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Queensland Economic Advocacy Solutions

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Queensland Votes - QEAS Pre-election Analysis

This Saturday, Queensland votes for the next State Government for the period through to Saturday 31 October 2020.  It is almost impossible to pick the outcome as there has never been a combination of a third party potentially on the rise, the reintroduction of compulsory preferential voting and four additional seats created through a significant shake up of electoral boundaries. 

Overview

Many voters expect a hung parliament but few want one, and neither of the major parties have been able to break free from the prospect of needing to form a minority government or having only the slimmest of majorities.  Voter sentiment appears to be just as influenced by the period 2012 - 2015 than the performance of the State Government over the past three years or what is on offer for the next three years. 

Bookies have Queensland Labor as slight favorites with the LNP as underdogs however in my view we should not waste too much time speculating on something that can only become clear once Queensland votes.

Elections are a competition of ideas and a wonderful opportunity to get a politician to commit to doing something useful.  This election has seen some very good policies placed on the table and it is important that Queensland businesses are able to compare and contrast what is on offer and without the spin.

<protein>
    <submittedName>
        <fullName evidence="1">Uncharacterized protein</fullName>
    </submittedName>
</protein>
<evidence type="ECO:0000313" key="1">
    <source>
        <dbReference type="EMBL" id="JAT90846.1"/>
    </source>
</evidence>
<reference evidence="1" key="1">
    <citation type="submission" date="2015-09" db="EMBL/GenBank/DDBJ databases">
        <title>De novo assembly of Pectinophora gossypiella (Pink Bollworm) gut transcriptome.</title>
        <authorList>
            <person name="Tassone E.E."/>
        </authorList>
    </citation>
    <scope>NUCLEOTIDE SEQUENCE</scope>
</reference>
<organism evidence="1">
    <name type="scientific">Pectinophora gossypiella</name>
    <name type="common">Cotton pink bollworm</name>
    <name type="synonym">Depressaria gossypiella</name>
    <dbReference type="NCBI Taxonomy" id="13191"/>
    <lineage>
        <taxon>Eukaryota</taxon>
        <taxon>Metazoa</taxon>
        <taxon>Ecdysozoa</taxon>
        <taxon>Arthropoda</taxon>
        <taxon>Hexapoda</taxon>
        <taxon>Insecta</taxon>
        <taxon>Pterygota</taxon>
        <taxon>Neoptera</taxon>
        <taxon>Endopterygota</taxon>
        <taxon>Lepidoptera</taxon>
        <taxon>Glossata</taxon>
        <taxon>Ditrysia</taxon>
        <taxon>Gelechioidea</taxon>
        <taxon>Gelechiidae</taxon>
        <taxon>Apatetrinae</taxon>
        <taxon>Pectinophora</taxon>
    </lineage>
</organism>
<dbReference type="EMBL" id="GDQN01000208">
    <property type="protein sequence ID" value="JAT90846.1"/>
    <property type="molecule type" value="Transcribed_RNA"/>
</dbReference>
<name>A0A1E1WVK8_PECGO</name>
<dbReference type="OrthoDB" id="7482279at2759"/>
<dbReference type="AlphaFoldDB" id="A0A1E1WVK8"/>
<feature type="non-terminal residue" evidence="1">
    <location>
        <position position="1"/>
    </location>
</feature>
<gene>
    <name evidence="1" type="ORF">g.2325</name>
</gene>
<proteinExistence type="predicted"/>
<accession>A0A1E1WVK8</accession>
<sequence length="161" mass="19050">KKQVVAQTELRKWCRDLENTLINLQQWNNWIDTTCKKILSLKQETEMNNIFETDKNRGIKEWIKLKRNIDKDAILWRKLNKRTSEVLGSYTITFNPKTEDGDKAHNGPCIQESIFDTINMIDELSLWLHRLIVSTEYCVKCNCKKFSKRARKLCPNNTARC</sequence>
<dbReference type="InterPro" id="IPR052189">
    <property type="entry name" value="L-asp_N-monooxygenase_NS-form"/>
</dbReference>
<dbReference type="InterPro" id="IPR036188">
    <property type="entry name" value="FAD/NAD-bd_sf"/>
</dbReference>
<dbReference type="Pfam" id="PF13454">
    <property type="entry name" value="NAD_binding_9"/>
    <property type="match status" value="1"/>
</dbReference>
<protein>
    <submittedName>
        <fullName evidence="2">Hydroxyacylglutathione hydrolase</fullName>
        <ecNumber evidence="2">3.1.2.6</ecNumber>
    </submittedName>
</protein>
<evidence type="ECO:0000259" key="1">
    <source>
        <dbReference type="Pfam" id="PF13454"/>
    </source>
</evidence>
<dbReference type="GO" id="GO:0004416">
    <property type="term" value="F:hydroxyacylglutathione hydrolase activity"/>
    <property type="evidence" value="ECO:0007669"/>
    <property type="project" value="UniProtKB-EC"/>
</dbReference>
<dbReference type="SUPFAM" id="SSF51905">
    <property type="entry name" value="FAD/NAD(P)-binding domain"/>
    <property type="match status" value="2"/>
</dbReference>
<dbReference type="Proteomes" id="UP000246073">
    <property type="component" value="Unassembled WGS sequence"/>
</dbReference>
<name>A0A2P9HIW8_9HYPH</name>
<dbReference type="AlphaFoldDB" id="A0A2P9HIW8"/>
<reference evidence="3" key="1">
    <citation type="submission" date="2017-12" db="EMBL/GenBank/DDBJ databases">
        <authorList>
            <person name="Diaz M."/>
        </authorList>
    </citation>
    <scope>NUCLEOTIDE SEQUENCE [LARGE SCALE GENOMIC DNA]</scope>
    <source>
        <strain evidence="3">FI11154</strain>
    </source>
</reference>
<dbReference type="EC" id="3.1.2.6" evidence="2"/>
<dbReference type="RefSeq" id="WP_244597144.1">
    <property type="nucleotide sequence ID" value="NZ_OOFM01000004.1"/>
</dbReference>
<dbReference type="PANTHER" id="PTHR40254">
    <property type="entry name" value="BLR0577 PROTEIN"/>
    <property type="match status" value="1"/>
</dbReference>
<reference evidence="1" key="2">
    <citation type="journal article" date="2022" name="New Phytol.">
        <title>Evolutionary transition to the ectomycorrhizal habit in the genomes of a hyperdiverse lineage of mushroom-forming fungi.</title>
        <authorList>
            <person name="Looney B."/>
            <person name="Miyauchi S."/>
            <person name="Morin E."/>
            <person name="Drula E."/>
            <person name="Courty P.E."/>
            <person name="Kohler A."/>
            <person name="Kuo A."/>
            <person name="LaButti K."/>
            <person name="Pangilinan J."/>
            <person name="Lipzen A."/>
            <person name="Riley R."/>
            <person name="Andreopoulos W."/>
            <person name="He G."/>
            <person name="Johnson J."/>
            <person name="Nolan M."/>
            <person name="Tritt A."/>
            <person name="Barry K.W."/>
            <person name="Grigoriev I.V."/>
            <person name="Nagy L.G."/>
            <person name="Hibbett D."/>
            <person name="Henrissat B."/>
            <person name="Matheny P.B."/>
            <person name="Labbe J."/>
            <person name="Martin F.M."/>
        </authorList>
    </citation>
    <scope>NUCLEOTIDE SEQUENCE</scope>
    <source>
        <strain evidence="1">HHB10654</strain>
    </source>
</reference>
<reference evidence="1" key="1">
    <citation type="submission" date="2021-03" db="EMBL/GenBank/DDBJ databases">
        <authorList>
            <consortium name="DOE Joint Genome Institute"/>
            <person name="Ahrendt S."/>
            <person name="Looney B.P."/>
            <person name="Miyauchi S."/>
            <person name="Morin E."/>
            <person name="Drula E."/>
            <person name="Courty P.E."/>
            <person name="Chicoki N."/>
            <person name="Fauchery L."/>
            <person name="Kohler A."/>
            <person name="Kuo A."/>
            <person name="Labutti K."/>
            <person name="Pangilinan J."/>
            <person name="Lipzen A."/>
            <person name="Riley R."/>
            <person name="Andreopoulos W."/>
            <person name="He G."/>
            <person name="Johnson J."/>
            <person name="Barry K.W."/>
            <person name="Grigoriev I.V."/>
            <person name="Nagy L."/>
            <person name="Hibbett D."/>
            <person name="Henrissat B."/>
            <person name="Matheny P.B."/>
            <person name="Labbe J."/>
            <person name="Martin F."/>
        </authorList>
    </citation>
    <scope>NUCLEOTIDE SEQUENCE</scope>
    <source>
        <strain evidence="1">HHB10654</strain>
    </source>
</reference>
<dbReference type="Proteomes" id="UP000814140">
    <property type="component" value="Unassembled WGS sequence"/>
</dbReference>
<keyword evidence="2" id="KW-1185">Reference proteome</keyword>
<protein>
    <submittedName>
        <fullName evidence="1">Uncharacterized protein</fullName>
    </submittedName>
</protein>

Policies

QEAS’s role is to provide information for you to make your own informed decision on who will be the best custodian of our economy.  Accordingly, QEAS has provided the below comparison table for you to click on summarising Queensland Labor and LNP policies on fiscal management, the economy and jobs, electricity prices, red tape, infrastructure and more.

I have been under some pressure to post the Greens, KAP and One Nation Policies.  If there is an indecisive result and either major party is unable to form a majority government then presumably we might see some minor party policies implemented.  A good example is the Greens are willing to provide support to a Government on the basis of solely one issue …… stopping the Adani project. However minor party economic policies have historically not been widely adopted. 

Ultimately it will depend upon how 'hard ball' parties want to play negotiations if a minority government needs to be formed. For the sake of being thorough their policies can be found through the following links:

One Nation
Katter's Australian Party
The Greens - Queensland

Closing thoughts


Immediately following a State Election, we get very polarised views by business on what the result means for the economy.  However in my 25 years’ experience, businesses soon come to the realisation that a change in the helm of a State Government does not necessitate a change in economic fortunes.

Why?  The reality is there are bigger things that influence economic growth and business conditions.  The big levers on the Queensland economy are population growth, interest rates, fuel prices, commodity prices, climatic conditions and the exchange rate.   These are fortunately well beyond the sphere of government control!

The State Election is important, it will influence business confidence and peripheral economic growth through infrastructure and the above policies.  However, the things that we do well, the things that are working in our favour, and the things that are not, will still be with us the day after the State Election. 

I will do a post election wrap on what it all means for you once the people of Queensland have made their choice.  This may well take considerable time to play out so be patient and be open to the possibility that politicians decide who will be the next State Government and not you the voter. 

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